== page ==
J. L. BELL is a Massachusetts writer who specializes in (among other things) the start of the American Revolution in and around Boston. He is particularly interested in the experiences of children in 1765-75. He has published scholarly papers and popular articles for both children and adults. He was consultant for an episode of History Detectives, and contributed to a display at Minute Man National Historic Park.

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Saturday, October 19, 2013

Delia Jarvis and the Battle of Bunker Hill

In The Life of James Otis, of Massachusetts (1823), William Tudor, Jr., included this anecdote about the Battle of Bunker Hill in a footnote:
The anxiety and various emotions of the people of Boston, on this occasion, had a highly dramatic kind of interest. Those who sided with the British troops began to see even in the duration of this battle, the possibility that they had taken the wrong side, and that they might become exiles from their country. While those whose whole soul was with their countrymen, were in dreadful apprehension for their friends, in a contest, the severity of which was shewn by the destruction of so many of their enemies.

After the battle had continued for some time, a young person living in Boston, possessed of very keen and generous feelings, bordering a little perhaps on the romantic, as was natural to her age, sex, and lively imagination, finding that many of the wounded troops brought over from the field of action were carried by her residence, mixed a quantity of refreshing beverage, and with a female domestic by her side, stood at the door and offered it to the sufferers as they were borne along, burning with fever and parched with thirst.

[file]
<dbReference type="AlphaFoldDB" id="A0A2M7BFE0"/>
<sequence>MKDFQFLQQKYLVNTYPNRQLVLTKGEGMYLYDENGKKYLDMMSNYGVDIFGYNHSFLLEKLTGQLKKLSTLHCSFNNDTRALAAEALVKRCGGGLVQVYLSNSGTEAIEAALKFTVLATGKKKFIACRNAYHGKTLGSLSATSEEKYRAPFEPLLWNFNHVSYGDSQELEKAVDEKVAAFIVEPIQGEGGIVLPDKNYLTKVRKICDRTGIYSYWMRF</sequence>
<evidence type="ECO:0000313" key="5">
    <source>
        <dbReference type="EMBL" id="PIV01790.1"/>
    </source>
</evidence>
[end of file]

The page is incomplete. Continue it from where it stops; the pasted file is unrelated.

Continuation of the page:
Several of them grateful for the kindness, gave her, as they thought, consolation, by assuring her of the destruction of her countrymen. One young officer said, “never mind it my brave young lady, we have peppered ’em well, depend upon it.” Her dearest feelings, deeply interested in the opposite camp, were thus unintentionally lacerated, while she was pouring oil and wine into their wounds.
This week I came across more versions of that anecdote which reveal that the “young person living in Boston” was Tudor’s own mother. A granddaughter later wrote that said she had not just given drink to the soldiers but also “had them brought in and attended and comforted as best she could.”

All the while, this young woman, born Delia Jarvis, was reportedly worrying for her future husband, the young lawyer William Tudor, who was with the provincial army. Delia Tudor would outlive her husband and son and see the Bunker Hill Monument dedicated in 1843.

According to the introductory material in Deacon Tudor’s Diary (1896), yet another book published by the same family, the “refreshing beverage” that Jarvis gave to the soldiers was tea. I wouldn’t have guessed that from the description.

TOMORROW: Another detail left out of the 1823 anecdote.